In addition to the specific practices related to each phase of mourning, many other practical questions arise concerning death and mourning, including:
– What should I expect at a Jewish funeral?
– For which relatives are we officially considered “mourners”?
– How might tzedakah (righteous or charitable giving) be used to honor someone’s memory?
– What should I know if I want to join–or start–a hevra kadisha (burial society)?
Jewish tradition dictates that one officially mourns (meaning one is obligated to sit shiva and observe other rites of mourning) for parents, siblings (whether half or full), spouse, and children, though the specific obligations vary somewhat depending on the familial relationship to the deceased. In all but Orthodox communities it is de rigueur for both women and men to recite Kaddish for immediate family members, and women saying Kaddish is becoming more common within some segments of Orthodoxy as well. Children below bar/bat mitzvah age are not obligated by any of the mourning rules, but in keeping with contemporary mental health wisdom they may be involved to the extent appropriate.
One is not required to observe the practices of mourning for stepsiblings, stepparents, or stepchildren, but some people choose to do so. Jewish law does not strictly require shiva, kaddish, and the like for adoptive parents and adopted children–perhaps in part reflecting an earlier historical reality in which adoption as we know it was less common –but full mourning is certainly permitted.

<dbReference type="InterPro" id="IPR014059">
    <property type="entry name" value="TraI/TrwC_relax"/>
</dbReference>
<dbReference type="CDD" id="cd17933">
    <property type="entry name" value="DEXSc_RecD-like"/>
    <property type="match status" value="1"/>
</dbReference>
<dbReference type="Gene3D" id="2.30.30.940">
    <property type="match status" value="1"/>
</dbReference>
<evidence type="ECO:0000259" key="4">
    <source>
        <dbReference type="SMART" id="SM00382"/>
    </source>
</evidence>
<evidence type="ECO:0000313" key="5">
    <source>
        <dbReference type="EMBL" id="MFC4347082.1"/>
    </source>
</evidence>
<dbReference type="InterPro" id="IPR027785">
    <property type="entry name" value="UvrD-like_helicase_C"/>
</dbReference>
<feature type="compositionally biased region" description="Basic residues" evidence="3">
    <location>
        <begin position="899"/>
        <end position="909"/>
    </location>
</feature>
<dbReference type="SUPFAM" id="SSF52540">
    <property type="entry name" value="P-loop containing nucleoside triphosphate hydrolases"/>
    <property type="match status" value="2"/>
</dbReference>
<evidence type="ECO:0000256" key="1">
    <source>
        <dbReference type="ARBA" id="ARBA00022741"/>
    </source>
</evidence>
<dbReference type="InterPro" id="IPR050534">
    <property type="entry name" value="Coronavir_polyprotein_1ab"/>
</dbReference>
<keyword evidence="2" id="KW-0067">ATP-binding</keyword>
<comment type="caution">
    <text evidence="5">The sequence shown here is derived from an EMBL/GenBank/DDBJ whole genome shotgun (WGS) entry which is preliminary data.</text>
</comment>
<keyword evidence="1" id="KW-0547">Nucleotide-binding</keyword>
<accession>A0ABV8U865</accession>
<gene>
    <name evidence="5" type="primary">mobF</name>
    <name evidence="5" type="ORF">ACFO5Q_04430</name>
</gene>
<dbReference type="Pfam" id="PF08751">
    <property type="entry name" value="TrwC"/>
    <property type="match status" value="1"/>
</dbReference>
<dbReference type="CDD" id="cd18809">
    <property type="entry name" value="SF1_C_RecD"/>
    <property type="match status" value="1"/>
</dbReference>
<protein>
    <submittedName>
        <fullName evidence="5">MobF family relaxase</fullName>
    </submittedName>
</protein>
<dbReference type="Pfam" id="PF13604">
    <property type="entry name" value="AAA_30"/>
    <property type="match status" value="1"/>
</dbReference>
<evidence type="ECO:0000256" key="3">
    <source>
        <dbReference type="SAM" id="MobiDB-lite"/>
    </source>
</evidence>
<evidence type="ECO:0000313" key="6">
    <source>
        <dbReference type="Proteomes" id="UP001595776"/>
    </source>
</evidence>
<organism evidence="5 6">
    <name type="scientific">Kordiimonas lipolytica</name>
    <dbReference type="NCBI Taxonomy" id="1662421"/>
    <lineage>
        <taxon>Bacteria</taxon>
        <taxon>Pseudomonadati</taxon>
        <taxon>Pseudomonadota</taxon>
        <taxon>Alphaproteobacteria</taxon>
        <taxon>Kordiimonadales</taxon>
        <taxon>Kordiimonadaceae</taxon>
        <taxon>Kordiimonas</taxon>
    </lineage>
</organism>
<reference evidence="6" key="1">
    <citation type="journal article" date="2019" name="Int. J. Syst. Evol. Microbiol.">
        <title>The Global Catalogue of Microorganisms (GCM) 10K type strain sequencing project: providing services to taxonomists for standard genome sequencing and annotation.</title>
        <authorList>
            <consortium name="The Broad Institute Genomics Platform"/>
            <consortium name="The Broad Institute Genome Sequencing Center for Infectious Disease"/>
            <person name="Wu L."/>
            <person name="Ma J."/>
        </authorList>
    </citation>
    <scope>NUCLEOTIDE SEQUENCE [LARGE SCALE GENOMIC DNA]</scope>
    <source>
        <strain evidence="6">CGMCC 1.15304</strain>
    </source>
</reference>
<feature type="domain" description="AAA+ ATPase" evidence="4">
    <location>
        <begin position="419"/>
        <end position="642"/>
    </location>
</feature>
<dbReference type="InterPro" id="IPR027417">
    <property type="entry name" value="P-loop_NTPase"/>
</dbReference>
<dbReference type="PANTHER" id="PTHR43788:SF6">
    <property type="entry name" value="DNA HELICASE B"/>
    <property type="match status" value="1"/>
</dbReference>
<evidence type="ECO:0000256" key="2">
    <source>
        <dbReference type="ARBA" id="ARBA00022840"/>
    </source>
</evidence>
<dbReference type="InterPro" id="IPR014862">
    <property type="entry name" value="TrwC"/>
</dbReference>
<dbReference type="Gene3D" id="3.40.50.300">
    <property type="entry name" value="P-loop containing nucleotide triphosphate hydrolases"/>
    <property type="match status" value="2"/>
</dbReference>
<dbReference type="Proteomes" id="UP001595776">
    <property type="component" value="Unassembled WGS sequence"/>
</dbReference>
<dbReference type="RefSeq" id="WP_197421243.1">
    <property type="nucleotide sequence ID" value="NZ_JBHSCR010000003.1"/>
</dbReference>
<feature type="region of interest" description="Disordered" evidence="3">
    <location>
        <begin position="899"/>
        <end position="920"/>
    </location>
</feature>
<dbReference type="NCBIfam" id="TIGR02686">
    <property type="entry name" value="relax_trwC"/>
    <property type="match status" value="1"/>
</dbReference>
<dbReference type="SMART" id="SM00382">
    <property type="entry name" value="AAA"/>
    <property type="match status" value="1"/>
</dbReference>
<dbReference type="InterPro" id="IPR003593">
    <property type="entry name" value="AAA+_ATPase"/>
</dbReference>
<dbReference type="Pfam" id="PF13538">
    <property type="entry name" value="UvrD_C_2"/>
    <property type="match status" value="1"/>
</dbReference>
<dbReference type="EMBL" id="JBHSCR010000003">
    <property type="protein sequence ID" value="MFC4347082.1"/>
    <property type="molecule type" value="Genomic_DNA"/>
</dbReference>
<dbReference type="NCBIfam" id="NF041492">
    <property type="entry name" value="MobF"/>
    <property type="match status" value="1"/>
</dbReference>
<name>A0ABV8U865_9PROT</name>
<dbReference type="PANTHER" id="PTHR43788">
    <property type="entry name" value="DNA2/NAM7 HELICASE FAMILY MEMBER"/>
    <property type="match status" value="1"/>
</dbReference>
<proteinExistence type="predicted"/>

For those who are comforters rather than mourners, some thoughts to keep in mind when attending a Jewish funeral:
– Funeral usually start on time–arrive early.
– In most cases, you should not expect to greet the family before or after the funeral, or at the burial. Offer your comfort by visiting the shiva home.
– Pay attention for announcements of shiva location and times, and for organizations to which you might make a contribution in honor of the deceased.
– There will be a processional to the gravesite if the funeral was not a graveside ceremony. Go to the cemetery if possible. Stand around the site with other mourners while the family sits or stands at the front.
– Participate in the burial itself; shovel dirt into the grave with your hands or with a shovel. Place the shovel back into the pile of dirt.
– As the mourners leave the grave site between two rows of those attending the burial, say as they pass “Ha-Makom yenahem etkhem b’tokh sha’ar aveilei Tzion vYerushalayim–may the Omnipresent comfort you among all the mourners of Zion and Jerusalem.”
It is customary to wash hands when leaving a cemetery, before you enter the shiva home, or in your own home if you are not going directly to the shiva home.
Tzedakah–righteous giving–to organizations and causes is an appropriate way to honor someone’s memory. In one interpretation, the Talmud portrays tzedakah as stronger than death itself. Mourners can also keep the deceased’s values alive by contributing time and effort to relevant causes. Visiting the sick, comforting mourners, and involvement in a burial society can be especially appropriate.
For those who wish to consider starting or getting involved in a hevra kaddisha or burial society, some thoughts:
– Most people get over their squeamishness about death relatively quickly. There are also valuable roles that can be played by those who do not wish to have direct contact with corpses.
– The work of preparing the dead for burial can easily be learned by non-professionals, and the training is not difficult.
– The rabbi or rabbis in your community can be helpful in publicizing and organizing a hevra kaddisha. Individuals from existing burial societies can help with your training.
– Each hevra develops relationships with local funeral homes to make cooperation smooth.
– Participation in a hevra kadisha is by most accounts extremely rewarding.
Pronounced: KAH-dish, Origin: Hebrew, usually referring to the Mourner’s Kaddish, the Jewish prayer recited in memory of the dead.
Pronounced: MITZ-vuh or meetz-VAH, Origin: Hebrew, commandment, also used to mean good deed.
Pronounced: tzuh-DAH-kuh, Origin: Hebrew, from the Hebrew root for justice, charitable giving.